As a Music Veteran, George Harrison Didn’t Need His Ego Boosted by Touring

George Harrison performing during his 'Dark Horse' tour in 1974.
George Harrison on tour | Steve Morley/Getty Images

George Harrison didn’t have the best luck when it came to touring

In The Beatles’ early days, they did a

George Harrison said he didn’t need touring to boost his ego. As a seasoned professional who toured for many years during the height of Beatlemania, George was done with that part of his life. After his 1974 Dark Horse tour, his ego had been satisfied.

George Harrison on tour | Steve Morley/Getty Images

George Harrison didn’t have the best luck when it came to touring

In The Beatles’ early days, they did a residency in Hamburg, Germany. George loved it. The group had to perform all night, and it was exhausting, but they honed their performance skills. They learned to improvise and be creative.

Then, The Beatles did touring circuits throughout the U.K. When their popularity skyrocketed in the U.S. and the world, The Beatles began touring throughout Beatlemania.

Suddenly, they couldn’t go anywhere without hoards of girls chasing after them and trying to pull fists full of hair from their heads. Toward 1966, George was worn out. He was paranoid that someone would kill them, and his nervous system was shot.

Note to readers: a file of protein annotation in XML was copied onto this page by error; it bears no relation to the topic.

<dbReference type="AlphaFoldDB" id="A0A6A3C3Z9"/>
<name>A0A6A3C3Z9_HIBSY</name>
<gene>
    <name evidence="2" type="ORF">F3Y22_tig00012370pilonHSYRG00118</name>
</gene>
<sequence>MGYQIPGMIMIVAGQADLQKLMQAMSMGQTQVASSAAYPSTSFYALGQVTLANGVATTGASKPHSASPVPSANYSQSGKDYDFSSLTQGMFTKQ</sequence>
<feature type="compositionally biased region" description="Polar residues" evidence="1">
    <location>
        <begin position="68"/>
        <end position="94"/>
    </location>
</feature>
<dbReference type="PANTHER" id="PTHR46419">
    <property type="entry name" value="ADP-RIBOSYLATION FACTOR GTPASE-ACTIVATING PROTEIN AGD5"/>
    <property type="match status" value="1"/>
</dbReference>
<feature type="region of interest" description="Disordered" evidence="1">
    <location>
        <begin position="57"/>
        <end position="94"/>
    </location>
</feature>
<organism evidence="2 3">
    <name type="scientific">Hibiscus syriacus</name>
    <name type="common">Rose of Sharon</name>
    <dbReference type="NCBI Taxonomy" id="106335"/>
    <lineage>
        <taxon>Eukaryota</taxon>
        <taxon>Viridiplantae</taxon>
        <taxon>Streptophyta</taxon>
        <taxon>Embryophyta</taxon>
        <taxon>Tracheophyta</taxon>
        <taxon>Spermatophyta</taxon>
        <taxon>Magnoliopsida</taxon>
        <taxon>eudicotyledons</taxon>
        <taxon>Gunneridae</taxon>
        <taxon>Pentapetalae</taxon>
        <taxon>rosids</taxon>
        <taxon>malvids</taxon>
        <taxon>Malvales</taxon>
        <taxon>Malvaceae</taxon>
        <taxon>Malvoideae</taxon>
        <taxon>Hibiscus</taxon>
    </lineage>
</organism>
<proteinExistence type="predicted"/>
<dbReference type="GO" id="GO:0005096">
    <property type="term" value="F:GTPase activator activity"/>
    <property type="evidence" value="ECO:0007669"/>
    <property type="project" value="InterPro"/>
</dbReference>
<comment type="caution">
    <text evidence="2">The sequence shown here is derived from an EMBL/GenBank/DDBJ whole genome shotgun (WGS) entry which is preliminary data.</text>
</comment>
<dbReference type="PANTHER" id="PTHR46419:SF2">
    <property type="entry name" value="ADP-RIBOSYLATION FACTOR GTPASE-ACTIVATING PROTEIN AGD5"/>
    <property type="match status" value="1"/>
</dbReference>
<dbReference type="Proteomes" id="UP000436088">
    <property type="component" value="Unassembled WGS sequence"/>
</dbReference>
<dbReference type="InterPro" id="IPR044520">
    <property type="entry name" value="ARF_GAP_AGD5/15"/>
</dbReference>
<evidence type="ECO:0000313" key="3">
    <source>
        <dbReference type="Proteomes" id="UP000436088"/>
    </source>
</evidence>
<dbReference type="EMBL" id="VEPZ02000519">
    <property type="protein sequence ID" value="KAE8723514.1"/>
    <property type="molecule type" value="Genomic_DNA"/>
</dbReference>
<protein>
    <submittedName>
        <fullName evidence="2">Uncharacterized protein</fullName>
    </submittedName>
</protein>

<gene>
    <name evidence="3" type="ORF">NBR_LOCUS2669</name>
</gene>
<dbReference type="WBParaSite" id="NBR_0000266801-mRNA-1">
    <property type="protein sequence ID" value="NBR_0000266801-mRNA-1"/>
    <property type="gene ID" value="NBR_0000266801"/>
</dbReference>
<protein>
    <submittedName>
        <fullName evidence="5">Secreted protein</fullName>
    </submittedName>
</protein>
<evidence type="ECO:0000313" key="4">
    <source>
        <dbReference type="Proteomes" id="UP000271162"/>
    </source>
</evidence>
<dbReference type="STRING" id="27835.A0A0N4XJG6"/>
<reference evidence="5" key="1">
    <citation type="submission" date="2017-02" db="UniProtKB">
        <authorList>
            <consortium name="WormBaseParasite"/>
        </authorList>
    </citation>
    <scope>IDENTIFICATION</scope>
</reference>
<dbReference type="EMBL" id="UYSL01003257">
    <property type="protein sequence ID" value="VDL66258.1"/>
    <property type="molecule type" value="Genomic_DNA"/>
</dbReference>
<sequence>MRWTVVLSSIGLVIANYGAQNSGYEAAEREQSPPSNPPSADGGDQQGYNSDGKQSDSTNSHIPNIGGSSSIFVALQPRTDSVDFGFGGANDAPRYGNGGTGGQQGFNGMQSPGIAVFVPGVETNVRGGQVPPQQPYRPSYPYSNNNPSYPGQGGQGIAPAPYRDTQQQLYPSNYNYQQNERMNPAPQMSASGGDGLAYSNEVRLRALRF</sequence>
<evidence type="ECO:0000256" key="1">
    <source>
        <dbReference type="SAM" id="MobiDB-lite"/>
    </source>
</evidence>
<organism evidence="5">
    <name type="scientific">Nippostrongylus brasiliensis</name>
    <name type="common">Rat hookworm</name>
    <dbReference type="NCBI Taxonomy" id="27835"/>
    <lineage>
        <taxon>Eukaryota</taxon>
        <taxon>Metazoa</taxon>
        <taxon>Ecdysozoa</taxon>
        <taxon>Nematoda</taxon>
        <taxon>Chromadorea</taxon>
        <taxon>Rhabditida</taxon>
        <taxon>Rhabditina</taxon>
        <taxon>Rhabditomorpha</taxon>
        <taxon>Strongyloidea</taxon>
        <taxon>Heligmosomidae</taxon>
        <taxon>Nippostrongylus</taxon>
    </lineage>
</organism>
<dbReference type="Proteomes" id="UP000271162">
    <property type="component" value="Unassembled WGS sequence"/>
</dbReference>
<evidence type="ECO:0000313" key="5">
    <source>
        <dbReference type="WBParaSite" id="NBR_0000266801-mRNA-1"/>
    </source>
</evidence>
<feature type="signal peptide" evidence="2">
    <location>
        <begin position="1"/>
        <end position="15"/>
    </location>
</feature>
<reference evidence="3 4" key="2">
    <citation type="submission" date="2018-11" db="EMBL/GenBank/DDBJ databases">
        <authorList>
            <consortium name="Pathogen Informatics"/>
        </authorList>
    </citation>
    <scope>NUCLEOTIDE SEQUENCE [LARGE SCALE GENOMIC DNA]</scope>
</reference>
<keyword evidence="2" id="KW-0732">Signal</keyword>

Thankfully, The Beatles stopped touring that year and suddenly had more time to experiment in the recording studio. Years later, it seemed strange that one of the first things George did in his post-Beatles career was organizing one of the first benefit concerts in music history, the Concert for Bangladesh. With how much he disliked touring, George should’ve been the last person to organize it.

At least it was successful, but his Dark Horse tour three years later wasn’t. He refused to play Beatles songs for the first leg, and fans and the press didn’t like it. He’d also shredded his voice before starting the tour and added long Indian music sessions to the setlist.

George came home mentally and physically exhausted. After that, he swore off touring for years.

George said he didn’t need touring to satisfy his ego

By 1987, George had played a few concerts here and there but hadn’t toured since 1974. George told Anthony DeCurtis (per George Harrison on George Harrison: Interviews and Encounters) that touring was hard work. As a solo artist, it was even harder because he had to get a band, crew, and everyone else together. It was like planning an invasion.

He couldn’t do just a couple of gigs either because all of the work wouldn’t be justified. So, that would mean he’d have to go on the road for about six months to make it all worth it, which he wasn’t willing to do.

He explained, “If you could do that and edit [together] all the good bits that I really liked out of it and get back the energy that was spent on the times where we were suffering in some crummy motel someplace, you know?”

George said it was much easier touring as a youth. However, in 1987, he was 44 years old. His ego didn’t need to have “all these people shouting at me or waving at me,” he said. There was still a thrill of …read more

Source:: Showbiz Cheat Sheet


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